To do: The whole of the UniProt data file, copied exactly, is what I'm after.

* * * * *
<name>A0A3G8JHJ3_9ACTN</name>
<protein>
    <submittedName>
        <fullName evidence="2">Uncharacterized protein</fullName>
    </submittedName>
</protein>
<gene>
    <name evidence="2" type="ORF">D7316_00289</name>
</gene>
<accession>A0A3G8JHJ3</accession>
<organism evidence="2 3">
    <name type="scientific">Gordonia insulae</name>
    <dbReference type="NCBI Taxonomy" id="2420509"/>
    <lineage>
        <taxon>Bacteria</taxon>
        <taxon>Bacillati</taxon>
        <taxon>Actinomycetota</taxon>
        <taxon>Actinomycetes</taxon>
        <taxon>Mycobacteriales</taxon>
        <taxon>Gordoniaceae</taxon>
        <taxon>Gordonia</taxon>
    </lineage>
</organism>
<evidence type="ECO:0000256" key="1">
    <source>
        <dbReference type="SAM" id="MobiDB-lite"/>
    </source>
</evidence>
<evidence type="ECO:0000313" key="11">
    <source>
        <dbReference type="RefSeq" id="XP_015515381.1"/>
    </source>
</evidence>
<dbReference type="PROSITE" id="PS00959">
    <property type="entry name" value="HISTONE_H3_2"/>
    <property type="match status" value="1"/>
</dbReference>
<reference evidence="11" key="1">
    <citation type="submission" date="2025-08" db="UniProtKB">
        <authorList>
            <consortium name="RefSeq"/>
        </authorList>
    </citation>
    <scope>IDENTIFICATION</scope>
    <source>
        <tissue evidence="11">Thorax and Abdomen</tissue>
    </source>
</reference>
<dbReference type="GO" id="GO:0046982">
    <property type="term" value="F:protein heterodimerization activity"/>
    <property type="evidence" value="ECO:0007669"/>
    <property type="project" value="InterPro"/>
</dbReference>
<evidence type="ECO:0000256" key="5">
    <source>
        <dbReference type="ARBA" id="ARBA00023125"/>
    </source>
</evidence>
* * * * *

<name>A0A3G8JHJ3_9ACTN</name>
<protein>
    <submittedName>
        <fullName evidence="2">Uncharacterized protein</fullName>
    </submittedName>
</protein>
<gene>
    <name evidence="2" type="ORF">D7316_00289</name>
</gene>
<accession>A0A3G8JHJ3</accession>
<organism evidence="2 3">
    <name type="scientific">Gordonia insulae</name>
    <dbReference type="NCBI Taxonomy" id="2420509"/>
    <lineage>
        <taxon>Bacteria</taxon>
        <taxon>Bacillati</taxon>
        <taxon>Actinomycetota</taxon>
        <taxon>Actinomycetes</taxon>
        <taxon>Mycobacteriales</taxon>
        <taxon>Gordoniaceae</taxon>
        <taxon>Gordonia</taxon>
    </lineage>
</organism>
<evidence type="ECO:0000256" key="1">
    <source>
        <dbReference type="SAM" id="MobiDB-lite"/>
    </source>
</evidence>
<evidence type="ECO:0000313" key="11">
    <source>
        <dbReference type="RefSeq" id="XP_015515381.1"/>
    </source>
</evidence>
<dbReference type="PROSITE" id="PS00959">
    <property type="entry name" value="HISTONE_H3_2"/>
    <property type="match status" value="1"/>
</dbReference>
<reference evidence="11" key="1">
    <citation type="submission" date="2025-08" db="UniProtKB">
        <authorList>
            <consortium name="RefSeq"/>
        </authorList>
    </citation>
    <scope>IDENTIFICATION</scope>
    <source>
        <tissue evidence="11">Thorax and Abdomen</tissue>
    </source>
</reference>
<dbReference type="GO" id="GO:0046982">
    <property type="term" value="F:protein heterodimerization activity"/>
    <property type="evidence" value="ECO:0007669"/>
    <property type="project" value="InterPro"/>
</dbReference>
<evidence type="ECO:0000256" key="5">
    <source>
        <dbReference type="ARBA" id="ARBA00023125"/>
    </source>
</evidence>